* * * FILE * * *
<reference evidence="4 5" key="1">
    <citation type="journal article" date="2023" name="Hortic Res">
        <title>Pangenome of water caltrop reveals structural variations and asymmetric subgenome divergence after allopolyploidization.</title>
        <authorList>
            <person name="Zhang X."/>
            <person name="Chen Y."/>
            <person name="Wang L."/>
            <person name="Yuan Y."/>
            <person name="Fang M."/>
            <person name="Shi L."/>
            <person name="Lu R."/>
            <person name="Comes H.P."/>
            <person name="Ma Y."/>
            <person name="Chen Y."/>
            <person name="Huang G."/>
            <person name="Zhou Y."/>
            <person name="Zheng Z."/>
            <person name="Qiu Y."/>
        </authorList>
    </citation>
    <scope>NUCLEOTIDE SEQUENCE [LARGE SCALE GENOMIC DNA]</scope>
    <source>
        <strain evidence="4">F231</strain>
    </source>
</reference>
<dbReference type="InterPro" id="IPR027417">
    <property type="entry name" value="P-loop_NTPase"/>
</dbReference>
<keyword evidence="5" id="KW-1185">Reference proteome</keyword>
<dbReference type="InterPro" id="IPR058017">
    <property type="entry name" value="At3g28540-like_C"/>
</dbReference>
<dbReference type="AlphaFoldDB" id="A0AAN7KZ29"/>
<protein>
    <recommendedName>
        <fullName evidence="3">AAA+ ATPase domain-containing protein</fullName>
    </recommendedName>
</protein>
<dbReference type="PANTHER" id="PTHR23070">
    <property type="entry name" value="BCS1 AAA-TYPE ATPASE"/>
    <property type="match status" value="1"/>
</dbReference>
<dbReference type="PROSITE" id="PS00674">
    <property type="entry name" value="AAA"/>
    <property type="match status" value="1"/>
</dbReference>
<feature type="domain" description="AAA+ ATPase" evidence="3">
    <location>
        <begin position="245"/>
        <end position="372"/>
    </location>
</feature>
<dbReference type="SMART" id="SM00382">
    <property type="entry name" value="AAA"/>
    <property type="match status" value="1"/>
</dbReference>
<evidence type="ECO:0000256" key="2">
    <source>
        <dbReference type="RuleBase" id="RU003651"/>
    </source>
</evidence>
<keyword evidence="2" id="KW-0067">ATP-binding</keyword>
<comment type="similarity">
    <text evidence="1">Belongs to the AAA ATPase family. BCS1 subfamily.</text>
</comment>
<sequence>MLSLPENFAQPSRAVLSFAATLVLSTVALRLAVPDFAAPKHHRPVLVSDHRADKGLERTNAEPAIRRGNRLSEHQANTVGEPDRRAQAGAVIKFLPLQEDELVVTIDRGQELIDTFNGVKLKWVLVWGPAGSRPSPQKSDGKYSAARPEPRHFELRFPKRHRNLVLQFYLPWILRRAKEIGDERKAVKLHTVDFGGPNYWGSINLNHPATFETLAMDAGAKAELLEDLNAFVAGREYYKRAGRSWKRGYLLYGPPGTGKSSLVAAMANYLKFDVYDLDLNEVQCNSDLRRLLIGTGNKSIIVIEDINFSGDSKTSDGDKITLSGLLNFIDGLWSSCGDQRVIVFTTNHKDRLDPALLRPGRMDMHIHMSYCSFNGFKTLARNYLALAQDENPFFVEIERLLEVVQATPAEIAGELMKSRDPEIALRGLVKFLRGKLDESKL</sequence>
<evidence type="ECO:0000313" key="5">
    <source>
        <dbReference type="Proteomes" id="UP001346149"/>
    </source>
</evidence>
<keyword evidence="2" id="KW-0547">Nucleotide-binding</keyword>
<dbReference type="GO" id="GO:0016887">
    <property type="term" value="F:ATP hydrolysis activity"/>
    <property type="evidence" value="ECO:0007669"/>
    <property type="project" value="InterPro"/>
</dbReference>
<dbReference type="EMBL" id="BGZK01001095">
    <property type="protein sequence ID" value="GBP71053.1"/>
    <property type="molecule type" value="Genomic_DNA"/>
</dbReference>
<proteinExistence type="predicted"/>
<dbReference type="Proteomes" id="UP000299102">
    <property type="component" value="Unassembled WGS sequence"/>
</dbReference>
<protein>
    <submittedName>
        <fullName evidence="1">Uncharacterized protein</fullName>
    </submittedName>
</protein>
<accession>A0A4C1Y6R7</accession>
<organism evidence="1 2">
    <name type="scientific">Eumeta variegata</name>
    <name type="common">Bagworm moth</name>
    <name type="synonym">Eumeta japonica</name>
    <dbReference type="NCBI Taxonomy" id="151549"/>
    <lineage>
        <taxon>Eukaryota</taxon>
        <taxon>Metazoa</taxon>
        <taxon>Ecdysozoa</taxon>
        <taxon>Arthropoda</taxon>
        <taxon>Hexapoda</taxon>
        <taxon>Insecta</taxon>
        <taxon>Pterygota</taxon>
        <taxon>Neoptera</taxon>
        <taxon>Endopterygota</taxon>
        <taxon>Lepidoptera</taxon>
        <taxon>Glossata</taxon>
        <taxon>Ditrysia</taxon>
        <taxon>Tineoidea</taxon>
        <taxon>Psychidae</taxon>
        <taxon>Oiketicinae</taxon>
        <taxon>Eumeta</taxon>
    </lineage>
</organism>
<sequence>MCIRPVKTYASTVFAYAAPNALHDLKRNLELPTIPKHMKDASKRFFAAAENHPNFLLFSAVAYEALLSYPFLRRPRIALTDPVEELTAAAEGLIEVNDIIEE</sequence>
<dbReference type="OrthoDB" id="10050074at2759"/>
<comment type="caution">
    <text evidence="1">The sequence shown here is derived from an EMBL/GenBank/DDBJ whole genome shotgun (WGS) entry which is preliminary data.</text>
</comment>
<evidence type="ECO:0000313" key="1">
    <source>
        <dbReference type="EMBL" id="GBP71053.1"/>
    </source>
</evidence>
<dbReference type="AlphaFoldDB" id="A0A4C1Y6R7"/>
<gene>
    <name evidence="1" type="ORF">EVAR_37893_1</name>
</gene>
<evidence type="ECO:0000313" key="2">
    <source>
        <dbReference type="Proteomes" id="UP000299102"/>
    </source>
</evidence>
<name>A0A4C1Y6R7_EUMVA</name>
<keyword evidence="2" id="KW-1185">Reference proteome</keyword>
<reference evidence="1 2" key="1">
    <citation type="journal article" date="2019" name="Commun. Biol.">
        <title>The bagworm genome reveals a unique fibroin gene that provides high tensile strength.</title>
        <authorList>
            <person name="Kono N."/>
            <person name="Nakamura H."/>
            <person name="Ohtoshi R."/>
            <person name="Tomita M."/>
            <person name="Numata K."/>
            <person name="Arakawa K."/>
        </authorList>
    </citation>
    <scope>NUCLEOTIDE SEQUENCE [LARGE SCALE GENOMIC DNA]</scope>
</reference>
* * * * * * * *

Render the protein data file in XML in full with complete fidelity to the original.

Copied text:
<reference evidence="4 5" key="1">
    <citation type="journal article" date="2023" name="Hortic Res">
        <title>Pangenome of water caltrop reveals structural variations and asymmetric subgenome divergence after allopolyploidization.</title>
        <authorList>
            <person name="Zhang X."/>
            <person name="Chen Y."/>
            <person name="Wang L."/>
            <person name="Yuan Y."/>
            <person name="Fang M."/>
            <person name="Shi L."/>
            <person name="Lu R."/>
            <person name="Comes H.P."/>
            <person name="Ma Y."/>
            <person name="Chen Y."/>
            <person name="Huang G."/>
            <person name="Zhou Y."/>
            <person name="Zheng Z."/>
            <person name="Qiu Y."/>
        </authorList>
    </citation>
    <scope>NUCLEOTIDE SEQUENCE [LARGE SCALE GENOMIC DNA]</scope>
    <source>
        <strain evidence="4">F231</strain>
    </source>
</reference>
<dbReference type="InterPro" id="IPR027417">
    <property type="entry name" value="P-loop_NTPase"/>
</dbReference>
<keyword evidence="5" id="KW-1185">Reference proteome</keyword>
<dbReference type="InterPro" id="IPR058017">
    <property type="entry name" value="At3g28540-like_C"/>
</dbReference>
<dbReference type="AlphaFoldDB" id="A0AAN7KZ29"/>
<protein>
    <recommendedName>
        <fullName evidence="3">AAA+ ATPase domain-containing protein</fullName>
    </recommendedName>
</protein>
<dbReference type="PANTHER" id="PTHR23070">
    <property type="entry name" value="BCS1 AAA-TYPE ATPASE"/>
    <property type="match status" value="1"/>
</dbReference>
<dbReference type="PROSITE" id="PS00674">
    <property type="entry name" value="AAA"/>
    <property type="match status" value="1"/>
</dbReference>
<feature type="domain" description="AAA+ ATPase" evidence="3">
    <location>
        <begin position="245"/>
        <end position="372"/>
    </location>
</feature>
<dbReference type="SMART" id="SM00382">
    <property type="entry name" value="AAA"/>
    <property type="match status" value="1"/>
</dbReference>
<evidence type="ECO:0000256" key="2">
    <source>
        <dbReference type="RuleBase" id="RU003651"/>
    </source>
</evidence>
<keyword evidence="2" id="KW-0067">ATP-binding</keyword>
<comment type="similarity">
    <text evidence="1">Belongs to the AAA ATPase family. BCS1 subfamily.</text>
</comment>
<sequence>MLSLPENFAQPSRAVLSFAATLVLSTVALRLAVPDFAAPKHHRPVLVSDHRADKGLERTNAEPAIRRGNRLSEHQANTVGEPDRRAQAGAVIKFLPLQEDELVVTIDRGQELIDTFNGVKLKWVLVWGPAGSRPSPQKSDGKYSAARPEPRHFELRFPKRHRNLVLQFYLPWILRRAKEIGDERKAVKLHTVDFGGPNYWGSINLNHPATFETLAMDAGAKAELLEDLNAFVAGREYYKRAGRSWKRGYLLYGPPGTGKSSLVAAMANYLKFDVYDLDLNEVQCNSDLRRLLIGTGNKSIIVIEDINFSGDSKTSDGDKITLSGLLNFIDGLWSSCGDQRVIVFTTNHKDRLDPALLRPGRMDMHIHMSYCSFNGFKTLARNYLALAQDENPFFVEIERLLEVVQATPAEIAGELMKSRDPEIALRGLVKFLRGKLDESKL</sequence>
<evidence type="ECO:0000313" key="5">
    <source>
        <dbReference type="Proteomes" id="UP001346149"/>
    </source>
</evidence>
<keyword evidence="2" id="KW-0547">Nucleotide-binding</keyword>
<dbReference type="GO" id="GO:0016887">
    <property type="term" value="F:ATP hydrolysis activity"/>
    <property type="evidence" value="ECO:0007669"/>
    <property type="project" value="InterPro"/>
</dbReference>
<dbReference type="EMBL" id="BGZK01001095">
    <property type="protein sequence ID" value="GBP71053.1"/>
    <property type="molecule type" value="Genomic_DNA"/>
</dbReference>
<proteinExistence type="predicted"/>
<dbReference type="Proteomes" id="UP000299102">
    <property type="component" value="Unassembled WGS sequence"/>
</dbReference>
<protein>
    <submittedName>
        <fullName evidence="1">Uncharacterized protein</fullName>
    </submittedName>
</protein>
<accession>A0A4C1Y6R7</accession>
<organism evidence="1 2">
    <name type="scientific">Eumeta variegata</name>
    <name type="common">Bagworm moth</name>
    <name type="synonym">Eumeta japonica</name>
    <dbReference type="NCBI Taxonomy" id="151549"/>
    <lineage>
        <taxon>Eukaryota</taxon>
        <taxon>Metazoa</taxon>
        <taxon>Ecdysozoa</taxon>
        <taxon>Arthropoda</taxon>
        <taxon>Hexapoda</taxon>
        <taxon>Insecta</taxon>
        <taxon>Pterygota</taxon>
        <taxon>Neoptera</taxon>
        <taxon>Endopterygota</taxon>
        <taxon>Lepidoptera</taxon>
        <taxon>Glossata</taxon>
        <taxon>Ditrysia</taxon>
        <taxon>Tineoidea</taxon>
        <taxon>Psychidae</taxon>
        <taxon>Oiketicinae</taxon>
        <taxon>Eumeta</taxon>
    </lineage>
</organism>
<sequence>MCIRPVKTYASTVFAYAAPNALHDLKRNLELPTIPKHMKDASKRFFAAAENHPNFLLFSAVAYEALLSYPFLRRPRIALTDPVEELTAAAEGLIEVNDIIEE</sequence>
<dbReference type="OrthoDB" id="10050074at2759"/>
<comment type="caution">
    <text evidence="1">The sequence shown here is derived from an EMBL/GenBank/DDBJ whole genome shotgun (WGS) entry which is preliminary data.</text>
</comment>
<evidence type="ECO:0000313" key="1">
    <source>
        <dbReference type="EMBL" id="GBP71053.1"/>
    </source>
</evidence>
<dbReference type="AlphaFoldDB" id="A0A4C1Y6R7"/>
<gene>
    <name evidence="1" type="ORF">EVAR_37893_1</name>
</gene>
<evidence type="ECO:0000313" key="2">
    <source>
        <dbReference type="Proteomes" id="UP000299102"/>
    </source>
</evidence>
<name>A0A4C1Y6R7_EUMVA</name>
<keyword evidence="2" id="KW-1185">Reference proteome</keyword>
<reference evidence="1 2" key="1">
    <citation type="journal article" date="2019" name="Commun. Biol.">
        <title>The bagworm genome reveals a unique fibroin gene that provides high tensile strength.</title>
        <authorList>
            <person name="Kono N."/>
            <person name="Nakamura H."/>
            <person name="Ohtoshi R."/>
            <person name="Tomita M."/>
            <person name="Numata K."/>
            <person name="Arakawa K."/>
        </authorList>
    </citation>
    <scope>NUCLEOTIDE SEQUENCE [LARGE SCALE GENOMIC DNA]</scope>
</reference>